Section 2(d) of the RERA Act says that an allottee or homebuyer is someone who buys or transfers a piece of property, but not someone who rents it.
If a project is delayed, a buyer may seek a penalty from the developer under RERA provisions. Developers, on the other hand, would be given one more chance to set a reasonable delivery timeline. If the promoter fails to comply yet again, he will be subject to the statutory penalties.
A developer is required to open an escrow account with a government-approved bank. An escrow account is a bank account into which an account holder deposits funds on a regular basis and authorizes the bank to withdraw funds to pay for certain fixed obligations. According to Section 4(2)(l)(D)of RERA Act, seventy percent of the amount realized by a promoter from buyers shall be deposited in a ‘separate account’ to be maintained in a scheduled bank to cover the cost of construction and the cost of land, and shall be used only for that purpose.
A complaint can be filed with the Real Estate Regulatory Authority or the adjudicating officer by an allottee association or a voluntary consumer association. A complaint filed under Section 31 of RERA against promoters, allottees, or agents must follow the state laws. Complainant name, complaint against promoter or agent, relief sought property information, etc. Some states accept applications online. The authority determines the filing fee, which varies by state. If the authority decides that a single Bench of the chairperson or any member of the authority hears and decides certain proceedings, it will appoint an adjudicating officer to conduct an inquiry in accordance with the rules. RERA guarantees purchasers transparency and quick case resolution, and customers can sue for project delays. As soon as feasible, the adjudicating officer will deal with the adjudication compensation request. The case must be resolved within 60 days of the application’s receipt.
Allottees are granted the following rights and obligations under Section 19 of the Real Estate Act. A buyer or allottee shall be entitled to the following:
- Obtain information on sanctioned plans, layout plans, and specifications that have been approved by the competent authorities, as well as any other information.
- Determine the project’s stage-by-stage completion timetable, including provisions for water, sanitation, electricity, and other facilities.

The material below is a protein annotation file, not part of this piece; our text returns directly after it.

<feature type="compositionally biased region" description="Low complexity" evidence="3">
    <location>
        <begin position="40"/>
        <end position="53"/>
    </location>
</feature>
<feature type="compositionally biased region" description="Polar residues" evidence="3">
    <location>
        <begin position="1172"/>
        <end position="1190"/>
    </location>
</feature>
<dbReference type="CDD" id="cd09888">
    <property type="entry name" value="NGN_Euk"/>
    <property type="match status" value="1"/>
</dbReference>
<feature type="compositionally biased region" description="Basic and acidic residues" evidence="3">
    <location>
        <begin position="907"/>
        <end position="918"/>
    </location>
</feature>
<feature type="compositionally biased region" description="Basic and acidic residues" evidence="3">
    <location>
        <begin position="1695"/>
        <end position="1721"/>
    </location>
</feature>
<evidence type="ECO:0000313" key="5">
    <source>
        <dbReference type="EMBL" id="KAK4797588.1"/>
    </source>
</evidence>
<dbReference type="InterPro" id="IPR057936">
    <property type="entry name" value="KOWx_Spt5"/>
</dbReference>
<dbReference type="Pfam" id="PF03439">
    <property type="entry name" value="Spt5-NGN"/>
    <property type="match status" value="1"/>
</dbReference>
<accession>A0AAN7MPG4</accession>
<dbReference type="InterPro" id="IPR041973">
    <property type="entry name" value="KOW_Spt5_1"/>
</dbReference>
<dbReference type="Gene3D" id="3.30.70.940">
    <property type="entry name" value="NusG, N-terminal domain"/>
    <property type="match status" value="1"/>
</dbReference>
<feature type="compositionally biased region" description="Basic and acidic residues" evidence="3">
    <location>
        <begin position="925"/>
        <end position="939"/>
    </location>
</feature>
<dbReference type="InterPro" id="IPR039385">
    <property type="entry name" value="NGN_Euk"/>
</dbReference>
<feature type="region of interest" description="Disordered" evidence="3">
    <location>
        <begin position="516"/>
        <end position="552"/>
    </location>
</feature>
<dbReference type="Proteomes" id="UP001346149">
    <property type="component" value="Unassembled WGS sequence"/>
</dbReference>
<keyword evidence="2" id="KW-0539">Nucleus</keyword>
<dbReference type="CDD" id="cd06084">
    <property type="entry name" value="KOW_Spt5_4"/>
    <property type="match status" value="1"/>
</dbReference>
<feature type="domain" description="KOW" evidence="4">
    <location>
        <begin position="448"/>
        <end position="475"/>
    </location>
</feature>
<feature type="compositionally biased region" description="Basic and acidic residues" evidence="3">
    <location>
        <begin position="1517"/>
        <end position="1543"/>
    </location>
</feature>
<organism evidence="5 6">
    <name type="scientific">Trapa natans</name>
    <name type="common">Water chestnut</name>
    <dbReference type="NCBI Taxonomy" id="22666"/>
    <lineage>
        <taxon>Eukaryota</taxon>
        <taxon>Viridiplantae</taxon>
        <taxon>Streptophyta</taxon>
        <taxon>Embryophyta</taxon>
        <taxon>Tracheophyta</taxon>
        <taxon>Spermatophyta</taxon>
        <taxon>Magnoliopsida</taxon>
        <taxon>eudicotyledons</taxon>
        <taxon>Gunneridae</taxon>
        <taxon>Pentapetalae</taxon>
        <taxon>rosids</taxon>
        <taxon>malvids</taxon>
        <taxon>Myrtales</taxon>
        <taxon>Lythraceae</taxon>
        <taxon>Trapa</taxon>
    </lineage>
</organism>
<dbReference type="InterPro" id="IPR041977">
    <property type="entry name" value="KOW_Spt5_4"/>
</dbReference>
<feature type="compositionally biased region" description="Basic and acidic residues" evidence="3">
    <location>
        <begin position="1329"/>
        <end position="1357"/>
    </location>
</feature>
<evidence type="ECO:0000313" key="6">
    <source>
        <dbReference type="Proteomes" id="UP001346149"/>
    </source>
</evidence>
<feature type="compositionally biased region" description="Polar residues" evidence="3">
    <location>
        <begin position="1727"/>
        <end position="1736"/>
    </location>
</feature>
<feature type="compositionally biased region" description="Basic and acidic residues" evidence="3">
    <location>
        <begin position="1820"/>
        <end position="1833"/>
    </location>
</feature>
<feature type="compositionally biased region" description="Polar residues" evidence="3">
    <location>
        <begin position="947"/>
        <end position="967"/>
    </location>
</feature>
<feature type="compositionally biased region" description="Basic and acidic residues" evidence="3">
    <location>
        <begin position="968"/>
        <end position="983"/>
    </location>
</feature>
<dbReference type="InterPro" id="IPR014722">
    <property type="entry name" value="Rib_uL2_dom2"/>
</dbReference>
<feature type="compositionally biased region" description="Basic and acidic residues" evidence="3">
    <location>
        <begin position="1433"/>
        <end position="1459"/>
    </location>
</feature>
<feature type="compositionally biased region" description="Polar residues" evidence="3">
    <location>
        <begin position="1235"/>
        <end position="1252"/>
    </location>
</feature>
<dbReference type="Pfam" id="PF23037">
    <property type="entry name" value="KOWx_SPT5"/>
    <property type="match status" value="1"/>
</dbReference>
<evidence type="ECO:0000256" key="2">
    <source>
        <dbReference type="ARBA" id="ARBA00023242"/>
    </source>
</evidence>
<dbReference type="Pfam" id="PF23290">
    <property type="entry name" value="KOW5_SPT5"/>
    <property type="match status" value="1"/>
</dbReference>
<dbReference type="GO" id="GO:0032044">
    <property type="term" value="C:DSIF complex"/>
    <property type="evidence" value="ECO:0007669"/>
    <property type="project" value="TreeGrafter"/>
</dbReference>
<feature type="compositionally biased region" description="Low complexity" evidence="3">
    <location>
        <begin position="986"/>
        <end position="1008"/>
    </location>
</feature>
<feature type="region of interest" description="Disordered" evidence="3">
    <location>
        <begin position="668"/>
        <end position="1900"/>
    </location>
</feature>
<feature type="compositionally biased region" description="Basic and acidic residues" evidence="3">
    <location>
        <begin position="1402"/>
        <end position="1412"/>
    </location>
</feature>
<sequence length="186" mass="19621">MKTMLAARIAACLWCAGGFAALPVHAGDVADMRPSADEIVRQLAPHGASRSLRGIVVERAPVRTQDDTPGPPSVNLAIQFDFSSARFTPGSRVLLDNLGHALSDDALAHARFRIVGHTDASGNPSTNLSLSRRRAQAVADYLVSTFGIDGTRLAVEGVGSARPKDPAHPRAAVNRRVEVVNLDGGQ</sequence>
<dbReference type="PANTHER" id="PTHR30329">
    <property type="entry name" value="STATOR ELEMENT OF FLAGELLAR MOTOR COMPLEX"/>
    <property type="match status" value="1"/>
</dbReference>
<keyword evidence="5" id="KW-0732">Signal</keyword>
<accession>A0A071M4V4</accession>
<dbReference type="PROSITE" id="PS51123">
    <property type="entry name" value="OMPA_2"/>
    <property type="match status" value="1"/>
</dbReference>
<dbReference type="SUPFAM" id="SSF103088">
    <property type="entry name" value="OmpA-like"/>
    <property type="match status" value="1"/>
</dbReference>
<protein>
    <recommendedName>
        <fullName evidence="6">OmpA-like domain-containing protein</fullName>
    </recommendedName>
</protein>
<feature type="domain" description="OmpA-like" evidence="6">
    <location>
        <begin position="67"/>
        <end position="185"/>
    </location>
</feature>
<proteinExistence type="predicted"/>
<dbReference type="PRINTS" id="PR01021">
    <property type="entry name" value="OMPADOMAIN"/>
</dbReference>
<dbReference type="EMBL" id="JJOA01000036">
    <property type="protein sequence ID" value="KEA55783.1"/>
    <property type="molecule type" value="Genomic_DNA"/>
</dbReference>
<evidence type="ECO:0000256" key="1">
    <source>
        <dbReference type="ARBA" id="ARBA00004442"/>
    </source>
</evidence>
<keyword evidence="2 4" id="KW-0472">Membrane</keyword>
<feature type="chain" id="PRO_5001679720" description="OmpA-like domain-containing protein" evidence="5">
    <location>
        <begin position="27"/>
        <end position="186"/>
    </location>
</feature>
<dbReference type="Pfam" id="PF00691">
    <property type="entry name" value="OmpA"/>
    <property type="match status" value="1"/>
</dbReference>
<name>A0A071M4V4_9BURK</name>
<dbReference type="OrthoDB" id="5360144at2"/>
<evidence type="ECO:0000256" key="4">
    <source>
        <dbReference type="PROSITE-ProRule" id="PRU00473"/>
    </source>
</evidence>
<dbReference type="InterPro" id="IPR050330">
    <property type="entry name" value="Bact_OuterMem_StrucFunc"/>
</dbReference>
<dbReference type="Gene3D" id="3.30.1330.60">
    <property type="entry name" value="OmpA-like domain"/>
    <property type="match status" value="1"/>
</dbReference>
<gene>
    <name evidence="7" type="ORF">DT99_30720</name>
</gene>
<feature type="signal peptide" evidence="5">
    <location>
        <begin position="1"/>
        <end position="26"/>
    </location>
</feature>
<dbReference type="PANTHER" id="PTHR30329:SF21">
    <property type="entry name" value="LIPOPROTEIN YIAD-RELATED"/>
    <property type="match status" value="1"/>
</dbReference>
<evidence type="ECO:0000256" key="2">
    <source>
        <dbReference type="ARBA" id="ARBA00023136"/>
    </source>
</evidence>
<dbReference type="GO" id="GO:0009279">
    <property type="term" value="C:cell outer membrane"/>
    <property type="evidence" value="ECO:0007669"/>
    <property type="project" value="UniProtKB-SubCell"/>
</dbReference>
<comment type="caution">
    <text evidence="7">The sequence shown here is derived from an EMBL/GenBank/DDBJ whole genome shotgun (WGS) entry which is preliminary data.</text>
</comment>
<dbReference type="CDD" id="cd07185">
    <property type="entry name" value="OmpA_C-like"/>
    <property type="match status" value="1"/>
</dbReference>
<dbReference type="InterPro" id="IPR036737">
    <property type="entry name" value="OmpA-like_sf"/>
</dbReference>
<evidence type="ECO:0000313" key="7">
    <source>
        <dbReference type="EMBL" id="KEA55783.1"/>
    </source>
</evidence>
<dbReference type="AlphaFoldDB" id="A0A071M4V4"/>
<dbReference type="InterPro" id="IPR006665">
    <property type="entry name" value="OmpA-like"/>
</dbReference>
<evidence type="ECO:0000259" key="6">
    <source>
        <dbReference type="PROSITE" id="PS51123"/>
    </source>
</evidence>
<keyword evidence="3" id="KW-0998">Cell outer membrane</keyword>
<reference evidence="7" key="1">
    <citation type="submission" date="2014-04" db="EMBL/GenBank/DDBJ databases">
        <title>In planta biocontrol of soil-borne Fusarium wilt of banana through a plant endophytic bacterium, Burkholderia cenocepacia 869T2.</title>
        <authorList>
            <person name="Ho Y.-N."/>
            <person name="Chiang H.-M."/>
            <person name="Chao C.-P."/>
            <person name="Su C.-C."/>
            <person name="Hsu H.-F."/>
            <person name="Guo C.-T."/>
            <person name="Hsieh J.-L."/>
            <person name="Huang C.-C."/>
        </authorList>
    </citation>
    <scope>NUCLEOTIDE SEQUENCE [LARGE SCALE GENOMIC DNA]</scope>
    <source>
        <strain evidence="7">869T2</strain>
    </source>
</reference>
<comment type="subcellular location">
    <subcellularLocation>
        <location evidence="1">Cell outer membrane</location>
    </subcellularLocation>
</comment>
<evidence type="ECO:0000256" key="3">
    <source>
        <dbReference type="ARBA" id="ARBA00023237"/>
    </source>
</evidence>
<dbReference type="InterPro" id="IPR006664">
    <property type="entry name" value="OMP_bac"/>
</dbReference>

- Claim possession of an apartment, a plot of land, or a building. The allottees’ association shall have the right to claim possession of the common areas. Reclaim the amount paid, plus interest at the statutory rate and compensation in accordance with the Act’s provisions. After transferring physical possession of the apartment, have all relevant documentation and plans, including those for common areas.
A buyer is responsible for:
- Making all required payments, as specified in the said agreement for sale, on time and in the proper amount, and for paying his or her share of registration fees, municipal taxes, water and electricity charges, maintenance charges, ground rent, and other charges, as applicable.
- Paying interest, at the stipulated rate, on any late payment. The promoter and allottee may agree to cut the interest rate. Assisting in the formation of an allottees’ organization, society, or cooperative society.
- Within two months of receiving the occupancy certificate, taking physical possession of the property (apartment, land, or building).
- Taking part in the registration of property conveyance deeds.
Any violation of the RERA Act’s provisions is punishable. The penalty for each subsequent period of default may total up to 5% of the cost of the plot, apartment, or building, as determined by your respective state authority. Homebuyers would be subject to a penalty for each day of default, which could total up to 10% of the cost of the plot/apartment, or to imprisonment for up to one year, or to both.
A Completion Certificate (CC) shows that a building has been erected in accordance with the city’s standards and master plan. This document contains all relevant project information such as building materials, height, and plan, as well as green belt provisions. This paperwork is required to secure power and water connections. It is issued following a comprehensive inspection of the premises by the local authorities. A temporary Completion Certificate is also available. Authorities issue a six-month interim certificate when the developer has minor works left. After six months, the developer is entitled to a final CC. Occupation Certificate, on the other hand, signals that there is no violation of building construction norms, and thus, the structure is safe for occupants. An OC is given by a competent certifying authority and allows occupants to enter any structure. These are usually municipal companies.
Yes, it is critical to initially record and track these dates, as delays may impose additional costs on the buyer. Additionally, it is critical to verify the start date, as developers may ignore this information and therefore continue postponing the project.